I knew I was going to get to Oz this summer to celebrate the birth of their first child. Come hell or high water. I was going. Then my husband wanted in. Then my two sons got wind and wanted to go back. The four of us went the summer of '07 and holy mother of god it was incredible.

I started watching airline ticket prices - and they were slowly coming down. Once they reached a ridiculously low amount I sent an email out to my other two sisters trying to get them to jump in and get there too. The four sisters in Australia. WILD.

One sister said she couldn't get off of work. The other said money was too tight. Dammit. No sisters in Australia.

But then, and this is the goooooood part, then, my sister Nikole swooped in and offered to lend my other sister the ticket money so she and my nephew could go. How cool is that move? And then she got off from work - so she could go as well. We were back to the four sisters in Australia. WILD.

All of us got our tickets the end of this week. Done deal. We're all going.

We are going to have the best time being together.
P.S. my next post, I'll share the piece I wrote right before Chrissy and Iain moved to Australia. It's called Dancing in the Dining Room.
Christina, Nikole, Meghan & Me
On the Ocean City Board Walk - Summer 2008

Friday, February 13, 2009

NOT Your Standard Valentine's Post

This ain't gonna be a peppy, red-heart and glitter post. You see, thinking of love makes me think of my dad, who died at the age of 50 in 1997, from cancer. And I think of how much I miss much I love him. I told you this won't be the standard, run o' the mill, love post.

Another thing, this is the first time I'm ever sharing anything I've written. I know, the blog is writing. I get that. But, I mean, something other than my blog entries.

I wrote this piece the summer after he died while I was in a Pennsylvania Writing Project graduate class called, Teacher as Writer - hands down, it was my favorite grad class ever. I have definitely grown as a writer, hopefully gotten better. However, I can't seem to bring myself to revise this piece. It stands as written.

Alright, it's gonna be a loooooong post. I'd say grab a drink, a coffee, whatever. Hope you like it. And long live love and dads. Even flawed ones.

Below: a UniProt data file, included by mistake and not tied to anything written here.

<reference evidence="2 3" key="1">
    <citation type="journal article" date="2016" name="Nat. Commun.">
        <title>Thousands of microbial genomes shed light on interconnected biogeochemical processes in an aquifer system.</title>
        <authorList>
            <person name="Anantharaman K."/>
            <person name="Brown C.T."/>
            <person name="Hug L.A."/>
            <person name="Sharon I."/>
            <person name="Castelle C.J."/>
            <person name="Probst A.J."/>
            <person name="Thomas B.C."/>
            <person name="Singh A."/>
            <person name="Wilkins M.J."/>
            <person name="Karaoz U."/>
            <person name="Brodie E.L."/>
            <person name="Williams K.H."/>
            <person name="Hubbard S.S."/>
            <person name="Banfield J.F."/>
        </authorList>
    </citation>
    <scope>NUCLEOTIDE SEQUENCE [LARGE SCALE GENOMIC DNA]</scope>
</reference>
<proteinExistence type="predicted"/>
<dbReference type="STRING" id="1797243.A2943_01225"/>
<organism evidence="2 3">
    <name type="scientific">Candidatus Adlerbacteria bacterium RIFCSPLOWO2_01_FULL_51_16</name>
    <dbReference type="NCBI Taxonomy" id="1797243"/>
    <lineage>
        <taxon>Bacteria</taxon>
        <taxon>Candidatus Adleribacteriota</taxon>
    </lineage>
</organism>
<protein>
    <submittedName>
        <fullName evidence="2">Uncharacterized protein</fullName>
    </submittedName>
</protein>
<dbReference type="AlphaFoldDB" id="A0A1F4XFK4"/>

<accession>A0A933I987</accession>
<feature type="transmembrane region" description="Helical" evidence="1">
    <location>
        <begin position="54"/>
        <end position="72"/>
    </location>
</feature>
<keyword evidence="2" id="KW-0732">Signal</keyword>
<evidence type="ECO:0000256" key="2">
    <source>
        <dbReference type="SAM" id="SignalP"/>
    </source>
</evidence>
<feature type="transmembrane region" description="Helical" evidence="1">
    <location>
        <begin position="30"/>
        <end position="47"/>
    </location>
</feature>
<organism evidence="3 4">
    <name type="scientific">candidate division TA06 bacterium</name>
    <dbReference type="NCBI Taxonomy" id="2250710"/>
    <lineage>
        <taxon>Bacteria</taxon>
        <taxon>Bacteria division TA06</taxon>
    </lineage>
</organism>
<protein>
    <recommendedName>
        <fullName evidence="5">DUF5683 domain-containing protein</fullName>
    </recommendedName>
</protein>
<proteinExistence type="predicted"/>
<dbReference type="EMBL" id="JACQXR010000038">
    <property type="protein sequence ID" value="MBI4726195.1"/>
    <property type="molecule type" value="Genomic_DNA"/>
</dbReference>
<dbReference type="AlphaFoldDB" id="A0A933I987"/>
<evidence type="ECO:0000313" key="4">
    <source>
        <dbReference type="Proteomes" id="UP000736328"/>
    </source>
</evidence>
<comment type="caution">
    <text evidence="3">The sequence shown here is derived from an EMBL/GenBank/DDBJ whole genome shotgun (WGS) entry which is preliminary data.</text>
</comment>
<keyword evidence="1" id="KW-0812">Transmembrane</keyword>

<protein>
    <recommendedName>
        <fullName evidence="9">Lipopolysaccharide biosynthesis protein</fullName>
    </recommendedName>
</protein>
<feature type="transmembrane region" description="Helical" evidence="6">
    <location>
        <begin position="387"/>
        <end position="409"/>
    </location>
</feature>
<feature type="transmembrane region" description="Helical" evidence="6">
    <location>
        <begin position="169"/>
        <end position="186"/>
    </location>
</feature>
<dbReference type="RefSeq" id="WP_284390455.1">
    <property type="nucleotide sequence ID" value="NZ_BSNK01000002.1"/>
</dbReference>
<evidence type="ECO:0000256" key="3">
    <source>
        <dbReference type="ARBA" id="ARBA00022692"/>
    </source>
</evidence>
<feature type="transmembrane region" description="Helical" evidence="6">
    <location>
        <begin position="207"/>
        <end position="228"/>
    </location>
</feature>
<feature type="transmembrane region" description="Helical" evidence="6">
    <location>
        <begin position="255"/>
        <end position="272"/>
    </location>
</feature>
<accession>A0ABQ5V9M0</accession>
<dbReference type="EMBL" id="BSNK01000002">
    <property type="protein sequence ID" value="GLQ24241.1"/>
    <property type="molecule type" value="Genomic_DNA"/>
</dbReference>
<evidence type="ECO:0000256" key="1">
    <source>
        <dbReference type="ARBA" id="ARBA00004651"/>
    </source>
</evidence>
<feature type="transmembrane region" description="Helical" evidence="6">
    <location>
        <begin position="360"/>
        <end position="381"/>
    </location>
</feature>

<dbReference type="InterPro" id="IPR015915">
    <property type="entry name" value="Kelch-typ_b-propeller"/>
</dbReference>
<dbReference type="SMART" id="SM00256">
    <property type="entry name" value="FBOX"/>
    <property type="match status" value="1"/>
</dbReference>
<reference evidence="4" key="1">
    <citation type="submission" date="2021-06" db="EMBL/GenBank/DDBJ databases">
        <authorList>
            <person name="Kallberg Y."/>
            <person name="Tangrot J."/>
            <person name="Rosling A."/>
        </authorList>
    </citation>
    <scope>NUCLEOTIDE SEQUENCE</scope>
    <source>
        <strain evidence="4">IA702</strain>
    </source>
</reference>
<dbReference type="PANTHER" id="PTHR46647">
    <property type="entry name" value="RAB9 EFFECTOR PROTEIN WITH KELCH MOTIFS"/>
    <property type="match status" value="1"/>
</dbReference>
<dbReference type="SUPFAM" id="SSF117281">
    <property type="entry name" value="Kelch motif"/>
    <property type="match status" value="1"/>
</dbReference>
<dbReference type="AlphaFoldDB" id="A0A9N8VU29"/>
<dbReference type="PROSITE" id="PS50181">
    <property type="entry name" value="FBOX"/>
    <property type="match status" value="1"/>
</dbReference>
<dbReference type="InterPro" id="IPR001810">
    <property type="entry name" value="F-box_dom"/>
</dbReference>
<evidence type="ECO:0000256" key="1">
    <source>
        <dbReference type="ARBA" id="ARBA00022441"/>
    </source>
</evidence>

My attic is not empty on the contrary it is full of my past, boxes and crates full of my past. I keep a lot of ridiculously important things. No one else understands the importance of saving the pebble I nervously played with during my first “real” kiss. That meaningful peace of stone lives with my cream polyester eighth grade graduation dress and my Yoda pencil box. Reminiscing as I hold my crunchy soph hop corsage in one hand and my It’s a GIRL cigar from when I was born in the other I spy a box of eight teeth I had pulled before my braces went on in 1978. Opening the small plastic box reveals another piece of my past. My braid I proudly wore as the ever popular “tail” in the 80’s, still braided and looking like all it needs is a little superglue and a neck to call home again also lives in that plastic box. Odd I know, but I just can’t seem to part with what I mistily call “my life’s memorabilia” and my husband simply calls JUNK.

Going through my keepsakes forced something amazing to occur to me, the reason I have the peculiar desire to save all of life’s trinkets can be blamed on my father. As a little girl I vividly remember playing with my father’s memorabilia. I naively thought of it as “daddy’s stuff” – the miniature camera that really used to work, the small worn out box filled with boy scout pins and patches and the little guy made out of a roll of lifesavers – but they were my father’s memories, his treasures tucked neatly into his night table drawer.

Being little also meant that my daddy still communicated with me, on my level by being silly and playing “pile on the tickle monster” – my three sisters and I would pile every loose table cloth, bed covering and towel on top of my father – you name it, if it wasn’t in the safety of a closet or a drawer it was fair game for the pile. He would lay perfectly still on the living room floor buried under what in my memory seemed like Mt. Everest, and then slowly he would emerge unleashing the ferocious tickle creature. We screamed and carried on as the beast from the pile used his paws of laughter on each of us. That was my daddy – and I loved him.

As my body rebelled against me growing unfamiliar oddities all over it, I secretly played with my father’s night table treasures, spreading them out on his bedroom carpet enjoying their “oldness.” I would try to imagine my father playing with his tiny camera, wondering what kind of pictures he took as a child. Those thoughts always left me feeling safe.